by Amy Reiter in Drinks, News, October 15th, 2015
by Amy Reiter in News, Restaurants, October 14th, 2015
You know the hangover advice about the hair of the dog that bit you? The maker of a new vodka is aiming to make good on the old saw, bringing the world its “first and only vitamin-infused organic vodka”: Vitamin Vodka. And you thought “healthy cocktail” was an oxymoron.
Well, OK, it probably is an oxymoron, but the Australia-based Vitamin Alcohol Company is positioning its new hooch as “the purest of pure spirits,” made from “natural, organic ingredients,” “free from preservatives and impurities” and “infused with anti-hangover vitamins.”
by Maria Russo in Events, News, October 14th, 2015
Whoa. Did the whole restaurant-hospitality pricing structure just get completely upended while we were all innocently going about our usual business? Maybe.
On Wednesday, New York City restaurateur and Union Square Hospitality Group CEO Danny Meyer, whose 13 renowned eateries include Union Square Cafe, Gramercy Tavern, The Modern and Maialino, announced that he will eliminate tipping altogether at all of his establishments. The move is to better compensate those not only serving diners their food, but also those cooking the meals, washing the dishes and making the dining experience possible in myriad unseen ways.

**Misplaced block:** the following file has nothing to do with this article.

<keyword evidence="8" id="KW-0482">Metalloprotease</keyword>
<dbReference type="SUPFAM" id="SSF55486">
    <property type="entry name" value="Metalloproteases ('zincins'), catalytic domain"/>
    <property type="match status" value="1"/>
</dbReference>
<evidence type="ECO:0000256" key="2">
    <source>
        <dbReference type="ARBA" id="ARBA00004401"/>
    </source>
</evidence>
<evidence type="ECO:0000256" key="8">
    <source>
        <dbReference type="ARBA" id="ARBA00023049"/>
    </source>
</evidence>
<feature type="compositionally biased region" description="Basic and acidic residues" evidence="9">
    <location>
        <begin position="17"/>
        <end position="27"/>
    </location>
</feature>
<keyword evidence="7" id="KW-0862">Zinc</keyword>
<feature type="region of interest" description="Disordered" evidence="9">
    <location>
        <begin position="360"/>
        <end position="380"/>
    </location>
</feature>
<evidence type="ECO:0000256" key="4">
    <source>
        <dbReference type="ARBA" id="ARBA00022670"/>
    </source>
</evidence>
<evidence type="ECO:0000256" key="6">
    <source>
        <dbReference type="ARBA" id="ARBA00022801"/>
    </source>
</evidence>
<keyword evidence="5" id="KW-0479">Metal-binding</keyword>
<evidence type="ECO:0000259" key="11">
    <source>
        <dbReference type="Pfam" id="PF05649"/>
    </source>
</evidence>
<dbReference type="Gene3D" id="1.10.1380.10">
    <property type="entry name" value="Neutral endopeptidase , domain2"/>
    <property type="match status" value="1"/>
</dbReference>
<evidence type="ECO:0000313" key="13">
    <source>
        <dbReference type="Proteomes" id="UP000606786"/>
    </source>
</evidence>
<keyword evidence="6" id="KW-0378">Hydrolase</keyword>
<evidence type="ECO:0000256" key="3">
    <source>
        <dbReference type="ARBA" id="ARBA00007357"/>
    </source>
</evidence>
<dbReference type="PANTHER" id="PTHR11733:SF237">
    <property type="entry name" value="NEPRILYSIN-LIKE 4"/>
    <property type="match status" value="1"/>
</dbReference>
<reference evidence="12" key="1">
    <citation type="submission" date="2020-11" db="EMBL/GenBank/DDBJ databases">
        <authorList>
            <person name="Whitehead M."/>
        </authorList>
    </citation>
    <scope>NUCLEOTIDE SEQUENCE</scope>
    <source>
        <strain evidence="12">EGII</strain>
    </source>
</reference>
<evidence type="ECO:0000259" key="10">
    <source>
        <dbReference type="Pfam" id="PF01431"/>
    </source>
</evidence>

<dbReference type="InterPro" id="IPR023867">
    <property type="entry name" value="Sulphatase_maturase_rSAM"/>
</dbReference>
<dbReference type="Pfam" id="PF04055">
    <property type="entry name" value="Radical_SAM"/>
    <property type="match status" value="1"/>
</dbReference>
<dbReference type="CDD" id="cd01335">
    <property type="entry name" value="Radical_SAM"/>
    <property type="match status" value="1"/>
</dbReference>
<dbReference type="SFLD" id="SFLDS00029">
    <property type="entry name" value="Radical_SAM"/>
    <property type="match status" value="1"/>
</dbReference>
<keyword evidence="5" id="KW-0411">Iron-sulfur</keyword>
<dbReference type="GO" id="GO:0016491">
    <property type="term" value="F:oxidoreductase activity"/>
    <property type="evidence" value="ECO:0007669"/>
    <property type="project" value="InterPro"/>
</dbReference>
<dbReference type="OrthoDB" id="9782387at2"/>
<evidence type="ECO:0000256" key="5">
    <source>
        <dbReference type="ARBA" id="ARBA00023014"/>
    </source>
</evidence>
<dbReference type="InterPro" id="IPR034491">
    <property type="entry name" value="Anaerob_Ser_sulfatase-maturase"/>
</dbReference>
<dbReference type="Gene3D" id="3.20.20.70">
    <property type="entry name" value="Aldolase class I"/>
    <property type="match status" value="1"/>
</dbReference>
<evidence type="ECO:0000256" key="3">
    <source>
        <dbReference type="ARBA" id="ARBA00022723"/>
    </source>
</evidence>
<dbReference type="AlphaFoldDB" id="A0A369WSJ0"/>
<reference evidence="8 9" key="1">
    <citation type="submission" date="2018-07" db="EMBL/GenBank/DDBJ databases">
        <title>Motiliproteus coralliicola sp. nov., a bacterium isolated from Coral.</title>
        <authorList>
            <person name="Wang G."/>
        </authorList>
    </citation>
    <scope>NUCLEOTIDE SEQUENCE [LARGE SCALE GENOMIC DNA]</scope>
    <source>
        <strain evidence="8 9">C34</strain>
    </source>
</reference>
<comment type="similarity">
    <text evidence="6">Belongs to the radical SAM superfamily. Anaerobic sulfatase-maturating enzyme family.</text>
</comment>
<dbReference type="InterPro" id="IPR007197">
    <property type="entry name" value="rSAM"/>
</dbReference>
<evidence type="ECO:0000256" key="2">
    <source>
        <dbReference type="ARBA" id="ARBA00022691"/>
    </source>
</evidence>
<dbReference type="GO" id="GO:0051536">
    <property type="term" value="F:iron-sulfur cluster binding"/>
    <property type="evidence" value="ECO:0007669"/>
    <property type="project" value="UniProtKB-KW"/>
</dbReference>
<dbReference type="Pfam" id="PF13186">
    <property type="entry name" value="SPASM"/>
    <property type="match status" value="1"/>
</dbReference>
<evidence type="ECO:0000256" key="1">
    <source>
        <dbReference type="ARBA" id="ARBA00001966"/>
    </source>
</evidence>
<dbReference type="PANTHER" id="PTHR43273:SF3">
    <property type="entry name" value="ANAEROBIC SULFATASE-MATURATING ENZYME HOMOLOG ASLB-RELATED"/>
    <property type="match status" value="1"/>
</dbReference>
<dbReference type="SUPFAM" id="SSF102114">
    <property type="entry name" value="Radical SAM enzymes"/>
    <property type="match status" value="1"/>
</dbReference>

In an open letter posted online, Meyer said that, after a company-wide “robust conversation” about opportunities for career advancement across the 1,800-employee organization, it became apparent that “a major obstacle in this endeavor is the practice of tipping.
by Amy Reiter in News, October 12th, 2015
The crunchy and colorful leaves, the cozy sweaters, the pumpkin spice lattes — there are many reasons to love fall. But perhaps the best reason of all is that it means the arrival of one of the culinary industry’s most-anticipated events: the annual New York City Wine & Food Festival. Each October your favorite Food Network chefs converge upon the Big Apple for a four-day celebration of all things food and drink, from the cheesiest, juiciest burgers and the most-succulent barbecue to craveable tacos and a seemingly never-ending supply of meat.